The Kangaroo Paws in this Bundeena garden are a rainbow of colour, they were planted three years ago in a swathe to test Angus Stewarts ‘Anigozanthos ‘Landscape series’ range. They have a striking effect mass planted and it was a delight to go back and visit them in full bloom a couple of weeks ago. They have been well looked after!
Below you can see Anigozanthos ‘Landscape Violet’ or ‘Lilac’ and Anigozanthos ‘Landscape Orange’. The Landscape series of Kangaroo Paws send up tall flower spikes (up to 2m) in spring, come in a range of colours and are fairly hardy, they are what have been used in this garden.
Although it can be tempting to leave a beautiful thing be, the best way keep Kangaroo Paws vibrant is to give them a hard prune after flowering. And by hard I mean hard! Cut off all the flower stalks right down to the base and cut back 2/3rd’s of the foliage. If there are extra browning leaves within and around the plant you can remove these with secateurs or your hands as well.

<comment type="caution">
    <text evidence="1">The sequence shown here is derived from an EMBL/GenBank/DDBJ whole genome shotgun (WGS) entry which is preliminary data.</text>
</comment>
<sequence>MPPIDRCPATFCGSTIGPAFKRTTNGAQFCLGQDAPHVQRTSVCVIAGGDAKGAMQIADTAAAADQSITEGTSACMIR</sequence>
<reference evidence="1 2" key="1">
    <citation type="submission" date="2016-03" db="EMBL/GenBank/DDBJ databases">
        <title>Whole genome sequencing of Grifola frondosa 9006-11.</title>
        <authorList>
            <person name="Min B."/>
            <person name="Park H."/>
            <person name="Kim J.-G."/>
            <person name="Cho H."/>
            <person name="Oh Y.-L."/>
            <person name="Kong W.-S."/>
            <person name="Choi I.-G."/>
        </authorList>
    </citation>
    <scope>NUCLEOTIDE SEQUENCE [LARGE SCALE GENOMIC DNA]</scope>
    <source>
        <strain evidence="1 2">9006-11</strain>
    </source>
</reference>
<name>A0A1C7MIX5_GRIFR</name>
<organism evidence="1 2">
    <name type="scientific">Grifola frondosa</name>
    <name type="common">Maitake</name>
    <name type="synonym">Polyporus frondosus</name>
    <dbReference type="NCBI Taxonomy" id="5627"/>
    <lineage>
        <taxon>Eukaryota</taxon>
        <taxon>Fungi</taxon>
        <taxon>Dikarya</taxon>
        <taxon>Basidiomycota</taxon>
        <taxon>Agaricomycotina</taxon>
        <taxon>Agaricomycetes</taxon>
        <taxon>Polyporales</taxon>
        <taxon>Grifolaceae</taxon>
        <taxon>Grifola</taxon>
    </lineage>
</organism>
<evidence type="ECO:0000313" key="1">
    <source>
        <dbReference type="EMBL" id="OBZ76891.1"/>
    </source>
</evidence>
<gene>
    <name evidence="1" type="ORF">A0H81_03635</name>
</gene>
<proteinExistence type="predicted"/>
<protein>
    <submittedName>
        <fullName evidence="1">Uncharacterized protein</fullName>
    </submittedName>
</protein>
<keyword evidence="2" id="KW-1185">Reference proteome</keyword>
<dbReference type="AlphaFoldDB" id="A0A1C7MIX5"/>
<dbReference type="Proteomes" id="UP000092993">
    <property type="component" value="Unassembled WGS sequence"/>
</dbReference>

Cutting them back re-invigorates the plant, stimulates new shoots and makes sure the plant has room to put on fresh growth. If you don’t prune your paws the leaves and flower stalks will start to wither, brown, become scrappy and loose their perky clumping form. They will regrow very quickly after pruning so it’s okay to dramatically reduce their size and I assure you they will thank you for it.
After pruning can also be a good time to give your paws a feed with some native fertiliser. They’ve just expended a lot of energy producing such beautifully flowers for so long so an extra feed can help boost new growth.
Another consideration with Kangaroo Paws is watering. Through flowering and in the hot summer months they will benefit from an extra drink, but also prefer free-draining soil and low humidity (too much moisture can make them susceptible to ink spot or rotting of the roots/crown).
Above is Anigozanthos ‘Landscape Lime’ and ‘Landscape Red’ looking very Chistmassy, I love the way the ‘Landscape Lime’s stem turns purple as the flower spike develops. The cut flowers can be used for pretty, long-lasting flower arrangements. So get pruning and dividing!